By Jaro Stacul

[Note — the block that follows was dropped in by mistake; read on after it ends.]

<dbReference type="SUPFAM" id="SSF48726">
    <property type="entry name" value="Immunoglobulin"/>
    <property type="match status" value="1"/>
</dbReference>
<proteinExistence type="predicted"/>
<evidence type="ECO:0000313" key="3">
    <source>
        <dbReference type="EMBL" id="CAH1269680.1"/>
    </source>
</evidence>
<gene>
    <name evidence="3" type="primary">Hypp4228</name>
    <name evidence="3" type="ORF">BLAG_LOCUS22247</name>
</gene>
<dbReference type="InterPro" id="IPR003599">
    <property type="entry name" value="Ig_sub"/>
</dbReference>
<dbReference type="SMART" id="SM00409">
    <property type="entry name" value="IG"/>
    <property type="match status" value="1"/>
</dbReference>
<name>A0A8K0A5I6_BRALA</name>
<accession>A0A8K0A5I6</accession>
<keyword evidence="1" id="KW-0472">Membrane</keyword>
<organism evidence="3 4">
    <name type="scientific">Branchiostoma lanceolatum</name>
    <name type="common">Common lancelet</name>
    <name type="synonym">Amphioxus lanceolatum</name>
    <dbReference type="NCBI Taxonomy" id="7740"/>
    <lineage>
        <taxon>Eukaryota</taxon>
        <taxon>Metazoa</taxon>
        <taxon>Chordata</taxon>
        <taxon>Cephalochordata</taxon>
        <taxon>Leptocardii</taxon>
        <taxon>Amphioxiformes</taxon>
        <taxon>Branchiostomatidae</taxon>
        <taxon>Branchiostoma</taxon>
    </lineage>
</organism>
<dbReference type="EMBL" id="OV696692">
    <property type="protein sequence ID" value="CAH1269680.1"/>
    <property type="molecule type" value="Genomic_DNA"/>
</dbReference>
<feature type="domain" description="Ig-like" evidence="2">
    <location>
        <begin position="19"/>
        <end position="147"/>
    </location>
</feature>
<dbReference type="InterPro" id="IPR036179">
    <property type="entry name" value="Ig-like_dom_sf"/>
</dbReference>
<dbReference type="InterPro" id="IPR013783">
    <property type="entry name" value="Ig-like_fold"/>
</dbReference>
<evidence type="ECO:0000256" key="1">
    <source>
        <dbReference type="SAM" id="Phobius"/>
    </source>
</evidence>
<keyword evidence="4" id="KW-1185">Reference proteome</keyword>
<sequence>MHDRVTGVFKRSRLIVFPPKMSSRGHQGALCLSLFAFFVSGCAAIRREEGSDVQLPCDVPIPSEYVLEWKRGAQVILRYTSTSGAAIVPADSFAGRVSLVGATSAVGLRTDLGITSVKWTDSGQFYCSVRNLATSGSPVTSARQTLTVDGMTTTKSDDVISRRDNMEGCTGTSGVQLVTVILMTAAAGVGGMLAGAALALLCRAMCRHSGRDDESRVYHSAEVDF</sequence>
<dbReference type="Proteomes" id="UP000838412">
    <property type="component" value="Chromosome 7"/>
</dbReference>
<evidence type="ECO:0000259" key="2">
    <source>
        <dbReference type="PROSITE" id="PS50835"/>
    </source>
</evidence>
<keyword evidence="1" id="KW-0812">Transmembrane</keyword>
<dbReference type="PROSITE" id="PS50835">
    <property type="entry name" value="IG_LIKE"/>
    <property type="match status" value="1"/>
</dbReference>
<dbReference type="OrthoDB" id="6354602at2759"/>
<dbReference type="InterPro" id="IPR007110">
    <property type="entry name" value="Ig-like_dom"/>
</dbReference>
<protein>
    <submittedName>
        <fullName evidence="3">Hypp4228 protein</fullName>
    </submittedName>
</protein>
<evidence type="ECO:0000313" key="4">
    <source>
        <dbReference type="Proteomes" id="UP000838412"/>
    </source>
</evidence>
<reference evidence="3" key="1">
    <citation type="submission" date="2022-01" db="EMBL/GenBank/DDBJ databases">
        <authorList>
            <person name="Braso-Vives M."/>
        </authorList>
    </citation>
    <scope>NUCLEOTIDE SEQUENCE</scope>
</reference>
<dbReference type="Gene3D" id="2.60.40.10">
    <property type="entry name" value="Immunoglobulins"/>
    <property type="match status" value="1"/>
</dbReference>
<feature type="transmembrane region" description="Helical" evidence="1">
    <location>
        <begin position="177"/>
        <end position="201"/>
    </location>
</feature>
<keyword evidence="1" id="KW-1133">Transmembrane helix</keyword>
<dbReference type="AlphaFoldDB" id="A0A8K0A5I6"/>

Regionalism is one of the most debated issues in contemporary western Europe. Yet why the region, rather than the nation state, can have such a strong appeal for the construction of social and political identity remains largely unexplored. Drawing on data collected in the mountainous Trentino region of northern Italy, the author investigates how ideas about village boundaries and private property form the background against which regionalist ideologies are understood. In suggesting that ideas about regionalism largely reflect views about private property, he provides an alternative to theories of nationalism that overlook the articulation between official ideologies and discourses at the local level.